Sabrina Simader

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Kenya has its first Olympic Alpine skier

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Kenya qualified its first Olympic Alpine skier.

Sabrina Simader, a 19-year-old born in Kenya and reportedly raised in Austria since age 3, will become the second athlete from any sport from the African nation to compete in a Winter Olympics.

Simader confirmed via email that she is entered to fill Kenya’s single Alpine skiing quota spot for PyeongChang.

“My roots are Kenyan, but I have the Austrian mentality,” Simader said, according to Reuters. “I didn’t live there, but I‘m very proud of my Kenyan roots. I‘m looking forward to representing Kenya enormously. The Olympics have been my dream since I was small.”

Simader made her World Cup debut last January, believed to be the first Kenyan to race on the world’s top circuit. She also raced at the world championships with a best finish of 39th.

“Simader’s zeal to compete in PyeongChang is a wake-up call to Kenyans to diversify to additional Olympic sports other than track and field,” Paul Tergat, the Kenya Olympic Committee president and former marathon world-record holder, said, according to Xinhua News Agency. “Kenya is a sporting nation, and there is need to grow other disciplines so that athletes can compete in other marginal sports outside our traditional stronghold.”

The first Kenyan Winter Olympian was cross-country skier Philip Boit, who competed in 1998, 2002 and 2006 with a best finish of 64th and will accompany Simader in PyeongChang, according to Xinhua.

In 1998, Boit was last of 92 skiers in the 10km event. Gold medalist Bjorn Daehlie waited at the finish line for Boit, who crossed more than 20 minutes after the Norwegian legend.

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MORE: PyeongChang Olympic schedule daily highlights

Tina Maze bids farewell in bizarre fashion; Mikaela Shiffrin misses podium

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Olympic champion Tina Maze sounded like she might keep racing on Thursday, but what transpired Saturday certainly looked like a farewell.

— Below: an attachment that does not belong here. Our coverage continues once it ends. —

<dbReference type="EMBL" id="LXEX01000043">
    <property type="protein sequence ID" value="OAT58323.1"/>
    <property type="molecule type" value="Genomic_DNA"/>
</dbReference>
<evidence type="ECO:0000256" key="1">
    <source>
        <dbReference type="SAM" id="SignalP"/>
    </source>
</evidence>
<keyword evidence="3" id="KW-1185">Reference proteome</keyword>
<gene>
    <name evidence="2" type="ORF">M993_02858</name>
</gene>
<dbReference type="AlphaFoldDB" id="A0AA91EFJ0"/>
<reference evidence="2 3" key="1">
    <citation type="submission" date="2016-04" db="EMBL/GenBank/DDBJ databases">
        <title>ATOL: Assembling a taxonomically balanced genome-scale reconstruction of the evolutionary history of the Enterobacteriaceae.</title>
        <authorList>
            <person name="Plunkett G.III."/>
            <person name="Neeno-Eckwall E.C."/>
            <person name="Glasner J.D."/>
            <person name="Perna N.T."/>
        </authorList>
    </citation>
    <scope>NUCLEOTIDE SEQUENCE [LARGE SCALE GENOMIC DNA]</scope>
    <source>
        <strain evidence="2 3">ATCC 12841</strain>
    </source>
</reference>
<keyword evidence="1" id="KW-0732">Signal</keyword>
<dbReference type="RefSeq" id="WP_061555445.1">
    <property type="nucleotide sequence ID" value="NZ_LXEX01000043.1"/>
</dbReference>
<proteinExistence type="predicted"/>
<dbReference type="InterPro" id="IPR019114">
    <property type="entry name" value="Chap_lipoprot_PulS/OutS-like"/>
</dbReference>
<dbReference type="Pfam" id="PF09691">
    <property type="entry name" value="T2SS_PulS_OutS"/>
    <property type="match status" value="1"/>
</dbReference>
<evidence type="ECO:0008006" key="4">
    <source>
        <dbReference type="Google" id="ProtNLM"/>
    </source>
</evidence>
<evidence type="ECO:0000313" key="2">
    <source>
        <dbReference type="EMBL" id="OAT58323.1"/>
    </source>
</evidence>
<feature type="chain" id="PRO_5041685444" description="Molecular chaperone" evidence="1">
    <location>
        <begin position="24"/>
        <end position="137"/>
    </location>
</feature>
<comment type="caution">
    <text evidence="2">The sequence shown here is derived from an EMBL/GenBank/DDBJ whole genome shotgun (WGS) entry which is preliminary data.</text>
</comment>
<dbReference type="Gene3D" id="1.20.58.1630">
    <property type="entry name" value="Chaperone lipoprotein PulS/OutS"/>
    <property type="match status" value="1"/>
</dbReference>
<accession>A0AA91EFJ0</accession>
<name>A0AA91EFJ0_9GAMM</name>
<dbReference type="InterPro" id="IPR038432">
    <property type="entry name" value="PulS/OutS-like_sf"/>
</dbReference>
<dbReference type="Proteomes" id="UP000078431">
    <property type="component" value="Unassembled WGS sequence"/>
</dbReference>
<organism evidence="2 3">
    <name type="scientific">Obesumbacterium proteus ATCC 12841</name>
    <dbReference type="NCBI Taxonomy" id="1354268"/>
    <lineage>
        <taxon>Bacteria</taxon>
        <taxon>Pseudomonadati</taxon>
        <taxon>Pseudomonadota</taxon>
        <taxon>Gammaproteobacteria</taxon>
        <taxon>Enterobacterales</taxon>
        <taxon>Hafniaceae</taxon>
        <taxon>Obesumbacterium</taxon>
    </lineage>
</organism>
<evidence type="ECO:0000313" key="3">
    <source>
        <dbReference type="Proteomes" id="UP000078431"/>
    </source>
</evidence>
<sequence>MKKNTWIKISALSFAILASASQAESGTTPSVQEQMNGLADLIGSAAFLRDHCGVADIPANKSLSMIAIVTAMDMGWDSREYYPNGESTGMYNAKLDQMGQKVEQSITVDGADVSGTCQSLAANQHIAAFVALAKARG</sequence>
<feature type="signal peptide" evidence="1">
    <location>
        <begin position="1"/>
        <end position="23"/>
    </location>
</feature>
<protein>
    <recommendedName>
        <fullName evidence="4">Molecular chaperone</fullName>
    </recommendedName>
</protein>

Maze stopped twice during a World Cup giant slalom run in her native Slovenia.

First, she halted to hug her coaches midway down the Maribor course.

Then, she screeched inches before the end, took off her skis and lifted them in the air as she twirled across the finish line on foot. She also tossed her goggles into the adoring crowd.

Maze would have finished nearly 30 seconds behind first-run leader Mikaela Shiffrin, but she was given a DNF, which could mark the end of her storied career. Unless Maze changes her mind, as she teased two days earlier.

Shiffrin ended up fourth after two runs, despite having the fastest first run by .07. The youngest Olympic slalom champion fell behind French winner Tessa Worley, Italian Sofia Goggia and Swiss rival Lara Gut after a slower second run.

“I’m still learning,” Shiffrin said, “so, all in all, it’s not a terrible day.”

RESULTS | RUN 2 REPLAY

Shiffrin had won two giant slaloms in Semmering, Austria, last week and was looking to cushion her World Cup overall lead over Gut.

Instead, Gut gained 10 points on Shiffrin, moving 205 points back after 17 of a scheduled 37 races. Shiffrin is ahead in part because the first half of the season includes more technical races — her favorite slaloms and giant slaloms — than speed races of downhill and super-G.

If Shiffrin and Gut repeat their average results for each discipline for the final 20 races, Gut will take the overall title by about seven points.

Shiffrin, 21, has downplayed talk of going for the overall title this season — she even skipped speed races in December — but she could become the third U.S. woman to take the biggest annual crown in ski racing (Tamara McKinneyLindsey Vonn).

Finally on Saturday, a rarity. Sabrina Simader became the first Kenyan to compete in a World Cup race.

Simader, an 18-year-old who reportedly moved to Austria at age 3, was last of the 61 finishers in the first run, 8.14 seconds behind Shiffrin, and didn’t qualify for the second run.

The women race a slalom in Maribor on Sunday.

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